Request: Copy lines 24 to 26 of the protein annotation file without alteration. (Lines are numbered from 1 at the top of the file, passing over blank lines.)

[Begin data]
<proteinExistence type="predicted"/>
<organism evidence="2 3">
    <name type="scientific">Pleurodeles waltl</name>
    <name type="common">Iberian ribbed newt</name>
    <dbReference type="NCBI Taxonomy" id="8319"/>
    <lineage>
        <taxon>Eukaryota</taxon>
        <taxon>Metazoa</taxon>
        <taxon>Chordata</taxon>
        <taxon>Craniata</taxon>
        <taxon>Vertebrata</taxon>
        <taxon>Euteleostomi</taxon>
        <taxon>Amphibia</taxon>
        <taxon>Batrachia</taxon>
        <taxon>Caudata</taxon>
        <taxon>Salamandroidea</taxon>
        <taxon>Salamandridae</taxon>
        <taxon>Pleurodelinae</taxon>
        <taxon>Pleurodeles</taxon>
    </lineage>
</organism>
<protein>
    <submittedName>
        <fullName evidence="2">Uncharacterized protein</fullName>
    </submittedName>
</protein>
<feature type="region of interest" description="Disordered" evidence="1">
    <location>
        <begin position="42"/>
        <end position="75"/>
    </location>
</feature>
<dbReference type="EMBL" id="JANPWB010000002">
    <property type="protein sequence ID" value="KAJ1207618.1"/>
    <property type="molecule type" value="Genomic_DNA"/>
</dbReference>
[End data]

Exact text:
        <fullName evidence="2">Uncharacterized protein</fullName>
    </submittedName>
</protein>